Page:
heart,  knowing  that  every  such  motion  proceeds  from 
  God.  --South. 
  6.  A  proposal  or  suggestion  looking  to  action  or  progress; 
  esp.,  a  formal  proposal  made  in  a  deliberative  assembly; 
  as  a  motion  to  adjourn. 
  Yes  I  agree,  and  thank  you  for  your  motion.  --Shak. 
  7.  (Law)  An  application  made  to  a  court  or  judge  orally  in 
  open  court.  Its  object  is  to  obtain  an  order  or  rule 
  directing  some  act  to  be  done  in  favor  of  the  applicant. 
  --Mozley  &  W. 
  8.  (Mus.)  Change  of  pitch  in  successive  sounds,  whether  in 
  the  same  part  or  in  groups  of  parts 
  The  independent  motions  of  different  parts  sounding 
  together  constitute  counterpoint.  --Grove. 
  Note:  Conjunct  motion  is  that  by  single  degrees  of  the  scale. 
  Contrary  motion  is  that  when  parts  move  in  opposite 
  directions.  Disjunct  motion  is  motion  by  skips.  Oblique 
  motion  is  that  when  one  part  is  stationary  while 
  another  moves  Similar  or  direct  motion  is  that  when 
  parts  move  in  the  same  direction. 
  9.  A  puppet  show  or  puppet.  [Obs.] 
  What  motion's  this?  the  model  of  Nineveh?  --Beau.  & 
  Note:  Motion,  in  mechanics,  may  be  simple  or  compound. 
  {Simple  motions}  are:  ({a})  straight  translation,  which  if 
  of  indefinite  duration,  must  be  reciprocating.  ({b}) 
  Simple  rotation,  which  may  be  either  continuous  or 
  reciprocating,  and  when  reciprocating  is  called 
  oscillating.  ({c})  Helical,  which  if  of  indefinite 
  duration,  must  be  reciprocating. 
  {Compound  motion}  consists  of  combinations  of  any  of  the 
  simple  motions. 
  {Center  of  motion},  {Harmonic  motion},  etc  See  under 
  {Center},  {Harmonic},  etc 
  {Motion  block}  (Steam  Engine),  a  crosshead. 
  {Perpetual  motion}  (Mech.),  an  incessant  motion  conceived  to 
  be  attainable  by  a  machine  supplying  its  own  motive  forces 
  independently  of  any  action  from  without 
  From  Webster's  Revised  Unabridged  Dictionary  (1913)  [web1913]: 
  Motion  \Mo"tion\,  v.  i.  [imp.  &  p.  p.  {Motioned};  p.  pr  &  vb 
  n.  {Motioning}.] 
  1.  To  make  a  significant  movement  or  gesture,  as  with  the 
  hand;  as  to  motion  to  one  to  take  a  seat. 
  2.  To  make  proposal;  to  offer  plans.  [Obs.]  --Shak. 
  From  Webster's  Revised  Unabridged  Dictionary  (1913)  [web1913]: 
  Motion  \Mo"tion\,  v.  t. 
  1.  To  direct  or  invite  by  a  motion,  as  of  the  hand  or  head;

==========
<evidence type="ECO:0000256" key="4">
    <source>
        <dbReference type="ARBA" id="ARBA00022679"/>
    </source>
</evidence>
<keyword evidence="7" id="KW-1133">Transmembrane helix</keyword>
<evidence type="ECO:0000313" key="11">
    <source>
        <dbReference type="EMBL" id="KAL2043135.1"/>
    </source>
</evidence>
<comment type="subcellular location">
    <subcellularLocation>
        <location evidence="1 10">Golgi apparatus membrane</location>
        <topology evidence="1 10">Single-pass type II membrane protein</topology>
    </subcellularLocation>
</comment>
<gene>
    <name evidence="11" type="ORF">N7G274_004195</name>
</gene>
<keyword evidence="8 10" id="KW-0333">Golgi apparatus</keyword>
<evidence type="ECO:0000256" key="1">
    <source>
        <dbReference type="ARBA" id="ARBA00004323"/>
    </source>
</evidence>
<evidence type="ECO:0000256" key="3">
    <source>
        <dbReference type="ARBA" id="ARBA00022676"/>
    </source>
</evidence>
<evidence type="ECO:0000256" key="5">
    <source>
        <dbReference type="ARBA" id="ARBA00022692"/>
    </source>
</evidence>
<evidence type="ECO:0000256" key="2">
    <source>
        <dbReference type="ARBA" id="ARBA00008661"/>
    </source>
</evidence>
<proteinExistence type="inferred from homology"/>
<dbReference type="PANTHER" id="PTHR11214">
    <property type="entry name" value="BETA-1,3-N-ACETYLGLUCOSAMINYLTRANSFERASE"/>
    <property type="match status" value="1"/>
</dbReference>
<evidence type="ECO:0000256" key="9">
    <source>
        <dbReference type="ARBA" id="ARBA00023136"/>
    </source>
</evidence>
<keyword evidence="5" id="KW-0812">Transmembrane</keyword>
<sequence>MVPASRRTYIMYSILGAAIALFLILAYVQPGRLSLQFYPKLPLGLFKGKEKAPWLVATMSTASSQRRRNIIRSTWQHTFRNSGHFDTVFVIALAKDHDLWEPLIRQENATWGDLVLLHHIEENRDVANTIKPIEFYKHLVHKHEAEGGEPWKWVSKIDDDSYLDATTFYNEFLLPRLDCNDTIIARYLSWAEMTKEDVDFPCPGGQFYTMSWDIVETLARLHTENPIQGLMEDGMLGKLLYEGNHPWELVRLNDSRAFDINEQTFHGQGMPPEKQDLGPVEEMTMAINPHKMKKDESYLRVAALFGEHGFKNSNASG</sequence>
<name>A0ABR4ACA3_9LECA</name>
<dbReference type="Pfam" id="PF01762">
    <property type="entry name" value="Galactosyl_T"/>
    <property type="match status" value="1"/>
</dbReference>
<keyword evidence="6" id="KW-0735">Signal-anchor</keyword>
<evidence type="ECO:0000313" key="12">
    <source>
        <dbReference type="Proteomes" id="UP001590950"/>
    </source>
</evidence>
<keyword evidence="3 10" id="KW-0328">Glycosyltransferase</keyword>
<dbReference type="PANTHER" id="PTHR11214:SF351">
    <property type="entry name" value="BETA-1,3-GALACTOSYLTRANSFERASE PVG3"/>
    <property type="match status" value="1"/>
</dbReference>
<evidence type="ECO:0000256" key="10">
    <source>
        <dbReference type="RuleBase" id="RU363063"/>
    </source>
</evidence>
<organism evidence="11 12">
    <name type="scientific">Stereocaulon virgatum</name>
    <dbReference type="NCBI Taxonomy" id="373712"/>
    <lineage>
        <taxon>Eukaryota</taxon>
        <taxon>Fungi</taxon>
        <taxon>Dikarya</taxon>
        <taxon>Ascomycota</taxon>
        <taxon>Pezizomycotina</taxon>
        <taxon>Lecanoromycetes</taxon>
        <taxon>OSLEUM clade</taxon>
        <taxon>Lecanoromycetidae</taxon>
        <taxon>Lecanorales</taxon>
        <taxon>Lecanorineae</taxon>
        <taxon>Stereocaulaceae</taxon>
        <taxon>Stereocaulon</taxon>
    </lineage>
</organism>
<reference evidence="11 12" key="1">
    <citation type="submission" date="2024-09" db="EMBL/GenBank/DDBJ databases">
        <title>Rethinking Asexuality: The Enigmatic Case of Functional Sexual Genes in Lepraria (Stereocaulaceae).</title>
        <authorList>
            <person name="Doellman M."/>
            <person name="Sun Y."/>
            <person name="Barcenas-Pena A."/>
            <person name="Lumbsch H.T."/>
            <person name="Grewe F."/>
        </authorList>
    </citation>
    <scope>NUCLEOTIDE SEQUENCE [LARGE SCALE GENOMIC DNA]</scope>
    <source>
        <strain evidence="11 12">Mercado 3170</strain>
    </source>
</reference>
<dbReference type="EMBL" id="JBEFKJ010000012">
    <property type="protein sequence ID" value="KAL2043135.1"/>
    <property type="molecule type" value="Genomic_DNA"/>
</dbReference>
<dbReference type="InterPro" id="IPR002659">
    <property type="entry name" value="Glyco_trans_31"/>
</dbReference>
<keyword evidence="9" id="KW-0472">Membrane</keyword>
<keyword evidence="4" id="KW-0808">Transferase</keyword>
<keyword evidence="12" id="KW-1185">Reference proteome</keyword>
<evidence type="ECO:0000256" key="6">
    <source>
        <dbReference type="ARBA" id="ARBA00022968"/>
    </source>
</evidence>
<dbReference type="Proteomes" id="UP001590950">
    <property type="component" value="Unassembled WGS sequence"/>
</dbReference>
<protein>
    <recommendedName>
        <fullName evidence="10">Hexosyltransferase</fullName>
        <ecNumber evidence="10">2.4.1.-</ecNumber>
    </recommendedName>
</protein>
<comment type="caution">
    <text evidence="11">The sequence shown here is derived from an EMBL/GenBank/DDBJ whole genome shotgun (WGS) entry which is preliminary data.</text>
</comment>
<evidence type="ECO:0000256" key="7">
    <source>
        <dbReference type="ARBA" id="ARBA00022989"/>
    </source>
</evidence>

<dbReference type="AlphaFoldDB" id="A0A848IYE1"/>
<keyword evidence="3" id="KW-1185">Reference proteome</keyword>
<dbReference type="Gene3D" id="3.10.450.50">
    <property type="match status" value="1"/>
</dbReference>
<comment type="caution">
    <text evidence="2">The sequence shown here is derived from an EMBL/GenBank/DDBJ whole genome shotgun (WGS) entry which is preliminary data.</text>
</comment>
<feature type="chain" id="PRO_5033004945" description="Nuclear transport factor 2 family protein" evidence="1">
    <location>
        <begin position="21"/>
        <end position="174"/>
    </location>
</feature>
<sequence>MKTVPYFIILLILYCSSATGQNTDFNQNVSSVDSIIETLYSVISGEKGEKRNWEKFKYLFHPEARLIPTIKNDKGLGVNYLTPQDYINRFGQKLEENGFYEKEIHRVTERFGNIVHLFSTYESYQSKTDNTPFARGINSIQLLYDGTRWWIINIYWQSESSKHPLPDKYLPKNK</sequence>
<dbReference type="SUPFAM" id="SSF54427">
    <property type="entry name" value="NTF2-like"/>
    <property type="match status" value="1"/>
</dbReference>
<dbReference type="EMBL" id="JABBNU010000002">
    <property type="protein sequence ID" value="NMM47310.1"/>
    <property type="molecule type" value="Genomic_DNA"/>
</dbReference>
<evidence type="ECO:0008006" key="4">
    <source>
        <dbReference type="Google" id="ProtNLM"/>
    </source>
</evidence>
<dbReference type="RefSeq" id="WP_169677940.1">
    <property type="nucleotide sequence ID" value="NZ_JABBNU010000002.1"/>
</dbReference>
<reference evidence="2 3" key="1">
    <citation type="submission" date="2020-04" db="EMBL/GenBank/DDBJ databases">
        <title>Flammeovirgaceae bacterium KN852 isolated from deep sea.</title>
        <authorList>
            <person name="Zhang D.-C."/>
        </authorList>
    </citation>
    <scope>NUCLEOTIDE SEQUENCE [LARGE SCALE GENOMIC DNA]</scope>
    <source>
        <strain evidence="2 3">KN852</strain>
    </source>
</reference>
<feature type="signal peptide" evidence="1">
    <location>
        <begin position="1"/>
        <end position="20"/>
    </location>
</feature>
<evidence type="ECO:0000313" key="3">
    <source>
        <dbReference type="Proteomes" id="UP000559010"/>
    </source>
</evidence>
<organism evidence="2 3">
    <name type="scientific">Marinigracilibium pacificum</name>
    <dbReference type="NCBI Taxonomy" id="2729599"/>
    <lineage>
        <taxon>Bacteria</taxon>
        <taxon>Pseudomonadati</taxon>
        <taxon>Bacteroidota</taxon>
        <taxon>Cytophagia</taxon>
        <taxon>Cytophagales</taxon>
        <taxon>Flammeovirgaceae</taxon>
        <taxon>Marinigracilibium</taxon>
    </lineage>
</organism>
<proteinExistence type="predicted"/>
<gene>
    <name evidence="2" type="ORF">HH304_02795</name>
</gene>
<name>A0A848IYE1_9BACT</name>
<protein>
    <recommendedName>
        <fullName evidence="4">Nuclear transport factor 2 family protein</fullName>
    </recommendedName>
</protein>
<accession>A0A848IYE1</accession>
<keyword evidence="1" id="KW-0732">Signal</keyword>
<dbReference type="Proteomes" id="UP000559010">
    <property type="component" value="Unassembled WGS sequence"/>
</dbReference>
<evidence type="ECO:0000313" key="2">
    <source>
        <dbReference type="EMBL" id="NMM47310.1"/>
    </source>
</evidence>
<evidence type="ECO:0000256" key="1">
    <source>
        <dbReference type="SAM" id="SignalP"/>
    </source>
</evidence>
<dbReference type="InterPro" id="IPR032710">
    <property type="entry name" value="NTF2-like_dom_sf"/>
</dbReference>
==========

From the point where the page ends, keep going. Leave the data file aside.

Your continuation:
as  to  motion  one  to  a  seat. 
  2.  To  propose;  to  move  [Obs.] 
  I  want  friends  to  motion  such  a  matter.  --Burton. 
  From  WordNet  r  1.6  [wn]: 
  n  1:  the  use  of  movements  (especially  of  the  hands)  to 
  communicate  familiar  or  prearranged  signals  [syn:  {gesture}, 
  2:  a  natural  event  that  involves  a  change  in  the  position  or 
  location  of  something  [syn:  {movement}] 
  3:  a  change  of  position  that  does  not  entail  a  change  of 
  location;  "the  reflex  movements  of  his  eyebrows  revealed 
  his  surprise";  [syn:  {movement},  {move}] 
  4:  a  state  of  change;  "they  were  in  a  state  of  steady  motion" 
  [ant:  {motionlessness}] 
  5:  a  formal  proposal  for  action  made  to  a  deliberative  assembly 
  for  discussion  and  vote;  "he  made  a  motion  to  adjourn"; 
  "she  called  for  the  question"  [syn:  {question}] 
  6:  the  act  of  changing  your  location  from  one  place  to  another; 
  "police  controlled  the  motion  of  the  crowd";  "the  movement 
  of  people  from  the  farms  to  the  cities";  "his  move  put  him 
  directly  in  my  path"  [syn:  {movement},  {move}] 
  7:  an  optical  illusion  of  motion  produced  by  viewing  a  rapid 
  succession  of  still  pictures  of  a  moving  object;  "the 
  cinema  relies  on  apparent  motion";  "the  succession  of 
  flashing  lights  gave  an  illusion  of  movement"  [syn:  {apparent 
  motion},  {apparent  movement},  {movement}] 
  v  :  show  express  or  direct  through  movement;  "He  gestured  his 
  desire  to  leave"  [syn:  {gesticulate},  {gesture}]